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Industrial revolution sealed Neanderthals’ fate

Industrial revolution sealed Neanderthals’ fate

New Scientist

Image: erix!

Forget peaceful interbreeding: a new analysis of archaeological sites in south-west France has resurrected the idea that it was good old-fashioned competition that led to the demise of the European Neanderthals in the face of modern humans.

Since a recent analysis of the Neanderthal genome revealed the first clear evidence that our extinct cousins interbred with modern humans, researchers from a number of academic fields have seized on this nugget of information to formulate new – and less brutal – hypotheses for the Neanderthals’ fate.

For instance, immunologists suggest modern humans could survive in Neanderthal territory only because they bred with the locals and so got the genes they needed to withstand indigenous diseases. Mathematicians, meanwhile, have proposed that some Neanderthal populations disappeared not because of fierce competition with a superior species but because ofsimple random gene mixing – and a slice of bad luck.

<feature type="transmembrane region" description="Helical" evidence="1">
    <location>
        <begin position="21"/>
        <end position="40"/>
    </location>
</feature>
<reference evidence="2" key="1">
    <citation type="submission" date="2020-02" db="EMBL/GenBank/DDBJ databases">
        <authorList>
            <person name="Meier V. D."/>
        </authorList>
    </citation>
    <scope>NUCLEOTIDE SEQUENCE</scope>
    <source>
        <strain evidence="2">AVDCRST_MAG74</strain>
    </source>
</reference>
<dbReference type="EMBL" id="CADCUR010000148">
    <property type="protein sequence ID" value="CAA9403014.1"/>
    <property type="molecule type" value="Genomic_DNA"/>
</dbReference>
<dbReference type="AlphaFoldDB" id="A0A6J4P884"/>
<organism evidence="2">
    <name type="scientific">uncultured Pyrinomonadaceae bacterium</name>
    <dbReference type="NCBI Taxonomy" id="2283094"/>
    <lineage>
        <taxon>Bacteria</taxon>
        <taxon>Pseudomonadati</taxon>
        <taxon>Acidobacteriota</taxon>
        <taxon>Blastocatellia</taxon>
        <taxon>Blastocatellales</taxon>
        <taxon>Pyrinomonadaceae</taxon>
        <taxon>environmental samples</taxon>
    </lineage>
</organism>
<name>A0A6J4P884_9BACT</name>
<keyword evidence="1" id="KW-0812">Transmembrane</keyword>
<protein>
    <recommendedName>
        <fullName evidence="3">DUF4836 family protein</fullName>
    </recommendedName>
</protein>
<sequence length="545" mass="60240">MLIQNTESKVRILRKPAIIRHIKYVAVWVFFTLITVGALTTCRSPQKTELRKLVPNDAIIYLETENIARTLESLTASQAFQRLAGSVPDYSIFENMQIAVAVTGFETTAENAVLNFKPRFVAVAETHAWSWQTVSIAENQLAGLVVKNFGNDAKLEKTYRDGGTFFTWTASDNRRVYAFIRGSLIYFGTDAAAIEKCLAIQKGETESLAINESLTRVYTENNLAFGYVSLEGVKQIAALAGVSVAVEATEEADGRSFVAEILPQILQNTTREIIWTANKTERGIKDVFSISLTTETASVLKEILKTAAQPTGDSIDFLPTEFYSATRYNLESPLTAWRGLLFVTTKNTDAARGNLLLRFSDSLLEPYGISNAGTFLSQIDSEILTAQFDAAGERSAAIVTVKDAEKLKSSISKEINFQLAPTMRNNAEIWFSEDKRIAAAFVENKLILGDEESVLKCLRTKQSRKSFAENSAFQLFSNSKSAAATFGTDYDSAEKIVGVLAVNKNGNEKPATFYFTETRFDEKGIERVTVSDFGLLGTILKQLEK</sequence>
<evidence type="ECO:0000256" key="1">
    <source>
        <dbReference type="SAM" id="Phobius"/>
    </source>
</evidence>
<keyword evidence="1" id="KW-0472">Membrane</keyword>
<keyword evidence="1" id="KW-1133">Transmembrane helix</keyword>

But these hypotheses forget a crucial point, says Paul Mellars at the University of Cambridge. “There’s some evidence that Neanderthals and modern humans interbred, but that most likely happened 100,000 years ago, probably in the Near East,” he says. “Modern humans swept into Europe much later – about 40,000 years ago – and there’s no evidence for interbreeding then.”

With Jennifer French, also at Cambridge, Mellars has formulated a new hypothesis for the disappearance of Homo neanderthalensis in Europe at this later time. Read more on…